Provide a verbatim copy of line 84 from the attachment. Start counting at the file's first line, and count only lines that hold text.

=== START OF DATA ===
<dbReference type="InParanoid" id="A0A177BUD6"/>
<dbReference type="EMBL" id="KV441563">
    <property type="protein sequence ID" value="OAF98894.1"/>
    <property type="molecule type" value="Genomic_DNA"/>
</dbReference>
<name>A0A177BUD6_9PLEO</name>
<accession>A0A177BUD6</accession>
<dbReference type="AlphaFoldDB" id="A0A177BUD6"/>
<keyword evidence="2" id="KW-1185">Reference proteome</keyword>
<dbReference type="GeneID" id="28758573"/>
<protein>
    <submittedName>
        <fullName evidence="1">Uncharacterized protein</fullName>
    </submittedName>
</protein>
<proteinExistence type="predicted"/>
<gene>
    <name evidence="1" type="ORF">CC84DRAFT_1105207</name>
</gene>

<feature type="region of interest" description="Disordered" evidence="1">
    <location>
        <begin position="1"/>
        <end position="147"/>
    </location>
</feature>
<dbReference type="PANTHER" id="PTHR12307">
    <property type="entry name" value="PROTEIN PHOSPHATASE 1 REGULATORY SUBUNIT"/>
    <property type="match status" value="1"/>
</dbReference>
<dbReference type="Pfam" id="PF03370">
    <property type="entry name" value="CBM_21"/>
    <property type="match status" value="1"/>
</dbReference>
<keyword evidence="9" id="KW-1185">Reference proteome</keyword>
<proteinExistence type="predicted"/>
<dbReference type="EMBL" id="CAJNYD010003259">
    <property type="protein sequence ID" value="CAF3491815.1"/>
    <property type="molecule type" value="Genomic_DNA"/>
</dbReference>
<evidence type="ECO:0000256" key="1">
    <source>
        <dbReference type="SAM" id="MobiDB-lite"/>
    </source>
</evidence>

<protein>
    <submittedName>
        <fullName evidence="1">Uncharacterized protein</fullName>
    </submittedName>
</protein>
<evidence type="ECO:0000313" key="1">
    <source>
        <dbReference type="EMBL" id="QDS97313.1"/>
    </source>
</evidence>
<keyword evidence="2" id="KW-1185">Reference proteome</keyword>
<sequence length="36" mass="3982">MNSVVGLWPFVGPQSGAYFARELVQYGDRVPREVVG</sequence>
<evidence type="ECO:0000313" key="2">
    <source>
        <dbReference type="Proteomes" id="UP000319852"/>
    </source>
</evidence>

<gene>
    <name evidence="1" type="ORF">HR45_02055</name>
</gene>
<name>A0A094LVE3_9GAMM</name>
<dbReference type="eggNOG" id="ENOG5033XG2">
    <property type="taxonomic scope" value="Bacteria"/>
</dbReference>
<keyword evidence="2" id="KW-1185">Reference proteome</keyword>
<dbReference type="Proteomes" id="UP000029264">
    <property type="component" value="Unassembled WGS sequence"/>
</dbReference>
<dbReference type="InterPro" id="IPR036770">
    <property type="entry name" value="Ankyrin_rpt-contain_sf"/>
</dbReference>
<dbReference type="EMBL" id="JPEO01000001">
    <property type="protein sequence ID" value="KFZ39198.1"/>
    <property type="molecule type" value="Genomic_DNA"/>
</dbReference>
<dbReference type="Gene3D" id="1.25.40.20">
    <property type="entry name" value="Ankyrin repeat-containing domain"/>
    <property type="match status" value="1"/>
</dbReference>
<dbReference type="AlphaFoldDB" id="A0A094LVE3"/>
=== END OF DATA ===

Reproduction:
<dbReference type="AlphaFoldDB" id="A0A094LVE3"/>